06 April 2017 laia
Telematics in vehicles – big brother is not watching you
The European insurance market introduced telematics about ten years ago and South Africa followed suit by introducing it into the local market. The insurance industry then faced the challenge of overcoming the stigma that telematics will become a ‘big brother’ initiative to spy on its clients. However, most South African consumers have reacted positively to telematics and the benefits it offers.
This is according to Alma Nielsen, National Manager Claims and Underwriting at MUA, who states that there was an initial misconception among consumers that telematics will be used by insurers as a means to reject claims from the data that is collected by the telematics device.
“Consumers should not feel like they are being watched when they have telematics installed in their vehicles. The purpose of the technology is to send, receive and store data. The telematics device usually measures any form of severe breaking, harsh cornering, acceleration and speed. Due to good driving behavior resulting in lower accident risks, the insured will often be rewarded in the form of a decreased insurance premium,” says Nielsen.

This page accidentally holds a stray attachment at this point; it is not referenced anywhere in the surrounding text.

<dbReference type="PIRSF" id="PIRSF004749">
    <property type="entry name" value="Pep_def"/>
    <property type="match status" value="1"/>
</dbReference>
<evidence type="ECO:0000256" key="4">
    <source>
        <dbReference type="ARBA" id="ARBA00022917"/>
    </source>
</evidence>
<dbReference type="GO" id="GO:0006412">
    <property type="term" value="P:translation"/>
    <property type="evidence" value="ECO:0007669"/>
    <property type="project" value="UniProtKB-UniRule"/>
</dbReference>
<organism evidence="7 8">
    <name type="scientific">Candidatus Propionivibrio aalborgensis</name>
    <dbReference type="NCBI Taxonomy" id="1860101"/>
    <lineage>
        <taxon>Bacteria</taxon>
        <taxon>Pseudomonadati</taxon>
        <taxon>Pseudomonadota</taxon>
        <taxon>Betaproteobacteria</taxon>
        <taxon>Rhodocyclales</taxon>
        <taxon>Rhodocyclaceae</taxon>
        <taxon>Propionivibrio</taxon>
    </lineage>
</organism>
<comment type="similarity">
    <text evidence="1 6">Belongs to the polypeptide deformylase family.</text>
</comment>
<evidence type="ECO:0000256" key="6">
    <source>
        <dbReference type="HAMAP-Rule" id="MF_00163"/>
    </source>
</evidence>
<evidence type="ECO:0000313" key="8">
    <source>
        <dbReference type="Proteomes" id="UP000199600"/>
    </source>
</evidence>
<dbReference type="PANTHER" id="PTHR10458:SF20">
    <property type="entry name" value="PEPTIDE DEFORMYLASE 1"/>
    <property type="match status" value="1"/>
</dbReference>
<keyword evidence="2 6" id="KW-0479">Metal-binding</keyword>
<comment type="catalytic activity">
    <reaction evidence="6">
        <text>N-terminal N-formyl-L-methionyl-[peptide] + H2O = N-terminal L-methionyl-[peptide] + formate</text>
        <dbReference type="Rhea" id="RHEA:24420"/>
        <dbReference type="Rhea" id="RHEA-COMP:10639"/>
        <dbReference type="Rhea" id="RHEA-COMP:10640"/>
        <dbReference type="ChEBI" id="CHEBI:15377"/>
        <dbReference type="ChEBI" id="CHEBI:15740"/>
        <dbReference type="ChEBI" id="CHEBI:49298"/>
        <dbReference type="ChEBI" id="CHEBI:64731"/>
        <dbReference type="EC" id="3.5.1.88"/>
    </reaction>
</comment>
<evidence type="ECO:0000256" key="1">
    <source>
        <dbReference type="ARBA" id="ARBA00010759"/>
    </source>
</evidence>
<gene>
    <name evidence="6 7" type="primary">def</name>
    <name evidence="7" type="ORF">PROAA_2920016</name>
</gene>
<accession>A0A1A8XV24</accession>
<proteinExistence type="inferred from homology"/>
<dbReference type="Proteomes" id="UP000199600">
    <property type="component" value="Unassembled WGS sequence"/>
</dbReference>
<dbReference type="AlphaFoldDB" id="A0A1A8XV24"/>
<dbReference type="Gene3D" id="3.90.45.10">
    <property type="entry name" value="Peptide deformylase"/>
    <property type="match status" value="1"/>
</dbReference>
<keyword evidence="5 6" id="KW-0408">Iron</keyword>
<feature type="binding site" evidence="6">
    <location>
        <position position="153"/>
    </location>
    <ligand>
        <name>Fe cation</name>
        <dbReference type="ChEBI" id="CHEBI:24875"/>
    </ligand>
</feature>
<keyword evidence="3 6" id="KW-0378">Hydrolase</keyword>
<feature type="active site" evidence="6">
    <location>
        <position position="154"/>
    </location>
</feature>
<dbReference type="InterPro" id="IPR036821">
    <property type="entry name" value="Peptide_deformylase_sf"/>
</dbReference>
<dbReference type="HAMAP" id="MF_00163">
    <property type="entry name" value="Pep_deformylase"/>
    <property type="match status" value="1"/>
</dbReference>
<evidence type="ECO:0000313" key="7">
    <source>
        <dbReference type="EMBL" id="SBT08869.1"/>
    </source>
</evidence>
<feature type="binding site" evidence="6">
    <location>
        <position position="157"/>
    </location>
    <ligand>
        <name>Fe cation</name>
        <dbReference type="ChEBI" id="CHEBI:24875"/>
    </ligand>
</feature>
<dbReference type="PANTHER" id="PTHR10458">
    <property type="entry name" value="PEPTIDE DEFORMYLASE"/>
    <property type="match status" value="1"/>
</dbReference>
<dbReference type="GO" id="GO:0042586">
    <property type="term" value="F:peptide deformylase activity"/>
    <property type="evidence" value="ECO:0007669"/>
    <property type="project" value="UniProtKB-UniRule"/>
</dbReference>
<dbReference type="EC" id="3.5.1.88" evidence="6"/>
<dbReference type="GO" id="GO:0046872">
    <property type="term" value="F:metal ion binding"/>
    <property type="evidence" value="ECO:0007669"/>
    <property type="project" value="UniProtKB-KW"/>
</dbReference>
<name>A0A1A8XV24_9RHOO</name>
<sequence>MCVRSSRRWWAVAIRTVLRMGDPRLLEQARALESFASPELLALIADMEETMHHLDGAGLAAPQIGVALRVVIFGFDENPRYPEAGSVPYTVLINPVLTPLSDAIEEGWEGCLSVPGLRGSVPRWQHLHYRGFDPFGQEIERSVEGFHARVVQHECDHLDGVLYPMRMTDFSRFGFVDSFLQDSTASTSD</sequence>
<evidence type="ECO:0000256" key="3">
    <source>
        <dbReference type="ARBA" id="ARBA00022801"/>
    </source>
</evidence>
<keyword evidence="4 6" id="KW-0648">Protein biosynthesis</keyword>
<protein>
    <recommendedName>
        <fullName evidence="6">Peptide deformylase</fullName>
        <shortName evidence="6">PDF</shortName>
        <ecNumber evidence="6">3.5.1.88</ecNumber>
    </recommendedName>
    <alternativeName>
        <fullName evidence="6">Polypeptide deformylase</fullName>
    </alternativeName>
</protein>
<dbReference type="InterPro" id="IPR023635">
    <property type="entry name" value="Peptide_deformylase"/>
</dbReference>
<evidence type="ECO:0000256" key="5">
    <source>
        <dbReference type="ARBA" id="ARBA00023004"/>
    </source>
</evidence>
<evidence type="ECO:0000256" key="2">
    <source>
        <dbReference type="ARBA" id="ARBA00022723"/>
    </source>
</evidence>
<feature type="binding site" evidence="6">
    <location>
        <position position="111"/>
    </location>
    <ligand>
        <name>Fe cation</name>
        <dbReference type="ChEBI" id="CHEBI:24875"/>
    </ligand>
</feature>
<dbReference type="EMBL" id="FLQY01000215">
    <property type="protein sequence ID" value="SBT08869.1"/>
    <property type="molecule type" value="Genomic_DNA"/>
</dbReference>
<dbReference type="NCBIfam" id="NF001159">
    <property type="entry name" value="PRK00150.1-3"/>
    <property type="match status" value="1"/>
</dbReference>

She states that the application of telematics can be particularly valuable for younger drivers, as it will give parents peace of mind as data on driving behaviour is readily available. “Should an accident occur the unit will be activated immediately upon impact. At the time of the accident the Impact Analysis report will be generated and the insurer can get in touch with the client to ensure that they can be assisted during this traumatic experience. This process will enable fast and efficient arrangements to expedite the insurance claims process.”
She explains that purchasing insurance is all about measuring and calculating risks and different insurance companies evaluate the level of risk and the premium based on different elements. “When clients install telematics devices in their cars, it is the most effective and scientific way to limit and determine this risk. The data collected by the device can also monitor the driving behavior of the motorist and the insurance company can interpret this data to determine whether the client practices good or bad driving behaviour.”
Good driving behaviour ultimately results in a lower risk of incidents for the clients, which would allow the opportunity for the insurer to review the client’s premium in line with their driving behaviour, concludes Nielsen.
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